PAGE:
Fairfax County senators react to governor’s veto of minimum wage bump

Virginia Gov. Glenn Youngkin at the groundbreaking for the I-495 Express Lanes extension in 2022 (staff photo by Jay Westcott)

A bill to raise Virginia’s minimum wage got the ax in Richmond despite the support of three Fairfax County state senators.

Gov. Glenn Youngkin (R) vetoed legislation on March 28 that would’ve increased the minimum wage from $12 to $15 an hour by 2026. Sens. Jennifer Boysko, Saddam Salim and Adam Ebbin, who all represent parts of Fairfax County, were among several Democrats to sponsor the bill.

The governor also struck down a bill sponsored by Ebbin (D-30) that would have legalized the sale of recreational marijuana in Virginia.

Ebbin said he was “disappointed but not surprised” by the decisions and sees no reason to believe Youngkin will change his mind in future years.

“We need a Democratic governor to sign these bills,” the senator said.

The minimum wage bill would’ve boosted the rate to $13.50 an hour starting Jan. 1, 2025 before reaching the full $15 in 2026. Youngkin argued that his veto protects small businesses in parts of Virginia outside of the D.C. suburbs.

“The free market for salaries and wages works,” the governor said. “It operates dynamically, responding to the nuances of varying economic conditions and regional differences. This wage mandate imperils market freedom and economic competitiveness.”

A minimum wage increase “may not impact Northern Virginia, where economic conditions create a higher cost of living,” Youngkin added.

Salim (D-37), whose district includes Tysons, Vienna and the cities of Fairfax and Falls Church, disputed Youngkin’s claims, calling the veto “deeply disappointing and detrimental to the well-being of workers and struggling families across Virginia.”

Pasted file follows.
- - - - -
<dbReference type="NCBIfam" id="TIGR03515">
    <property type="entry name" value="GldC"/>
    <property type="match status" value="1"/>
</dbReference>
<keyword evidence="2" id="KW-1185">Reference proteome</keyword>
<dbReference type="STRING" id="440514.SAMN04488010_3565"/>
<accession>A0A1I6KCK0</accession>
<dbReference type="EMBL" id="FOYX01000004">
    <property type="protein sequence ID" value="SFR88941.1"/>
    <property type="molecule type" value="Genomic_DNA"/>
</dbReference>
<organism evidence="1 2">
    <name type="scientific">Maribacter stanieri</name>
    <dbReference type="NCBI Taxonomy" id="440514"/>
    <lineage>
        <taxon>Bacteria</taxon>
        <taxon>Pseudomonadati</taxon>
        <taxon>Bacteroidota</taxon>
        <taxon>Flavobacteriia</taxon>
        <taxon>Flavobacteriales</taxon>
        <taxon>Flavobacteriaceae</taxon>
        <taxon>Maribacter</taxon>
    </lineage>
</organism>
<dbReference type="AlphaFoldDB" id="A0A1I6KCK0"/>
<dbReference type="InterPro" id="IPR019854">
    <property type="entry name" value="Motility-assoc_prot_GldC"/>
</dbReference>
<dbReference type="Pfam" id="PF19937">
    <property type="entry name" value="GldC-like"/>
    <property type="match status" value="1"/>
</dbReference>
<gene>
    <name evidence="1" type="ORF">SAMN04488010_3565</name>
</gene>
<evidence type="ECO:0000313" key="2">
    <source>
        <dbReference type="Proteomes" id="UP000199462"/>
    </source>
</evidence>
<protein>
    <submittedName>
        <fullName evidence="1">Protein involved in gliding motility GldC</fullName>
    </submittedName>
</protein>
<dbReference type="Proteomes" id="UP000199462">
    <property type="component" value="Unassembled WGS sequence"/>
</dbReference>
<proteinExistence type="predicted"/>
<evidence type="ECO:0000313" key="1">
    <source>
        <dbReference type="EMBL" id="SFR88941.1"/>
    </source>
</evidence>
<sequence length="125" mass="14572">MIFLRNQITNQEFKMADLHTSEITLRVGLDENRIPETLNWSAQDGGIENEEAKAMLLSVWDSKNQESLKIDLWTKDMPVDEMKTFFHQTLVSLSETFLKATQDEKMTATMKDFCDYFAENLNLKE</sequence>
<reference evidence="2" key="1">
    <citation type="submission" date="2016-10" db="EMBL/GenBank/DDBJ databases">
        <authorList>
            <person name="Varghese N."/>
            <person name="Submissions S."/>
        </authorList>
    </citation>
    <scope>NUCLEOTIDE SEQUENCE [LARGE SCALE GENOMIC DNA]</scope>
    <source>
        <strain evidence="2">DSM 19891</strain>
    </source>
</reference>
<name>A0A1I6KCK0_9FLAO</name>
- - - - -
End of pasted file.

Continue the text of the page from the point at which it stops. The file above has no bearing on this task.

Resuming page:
“Our current minimum wage is not a living wage, particularly here in Northern Virginia,” he said. “I believe that every worker deserves a living wage. By rejecting this bill, the governor is essentially endorsing policies that grow economic inequality and hardship.”

Democrats in the Virginia Senate will continue to fight for a minimum wage increase next legislative session, Salim said.

Boysko (D-38), who represents Reston, Herndon, Great Falls and McLean, argued that the current minimum wage is part of a “cruel system” that forces many people to “scrounge for benefits” from the state and nonprofits, contributing to Virginia’s workforce shortage.

“Many businesses are not paying a living wage,” Boysko said. “If employers cannot figure out how they would live on what they pay their employees, we have an economic problem and a moral problem.”

For the marijuana bill veto, Youngkin pointed to adverse health effects associated with the substance. He argued that even medical cannabis has had “perverse and dangerous consequences” akin to opioids.

“Attempting to rectify the error of decriminalizing marijuana by establishing a safe and regulated marketplace is an unachievable goal,” he said. “The more prudent approach would be to revisit the issue of discrepancies in enforcement, not compounding the risks and endangering Virginians’ health and safety with greater market availability.”

Virginia became the first Southern state to legalize marijuana possession in 2021 after then-governor Ralph Northam, a Democrat, signed a bill intended to set the stage for recreational sales to adults starting in 2024. Proponents characterized the move as a necessary corrective to address racial disparities in the enforcement of marijuana crimes.

Ebbin, whose district includes Bailey’s Crossroads and Seven Corners, argued that marijuana is less harmful than alcohol and that preventing its legal sale only encourages people to turn to illegal sources.

“It’s an adult choice that some adults make, and we don’t need a black market,” he said.

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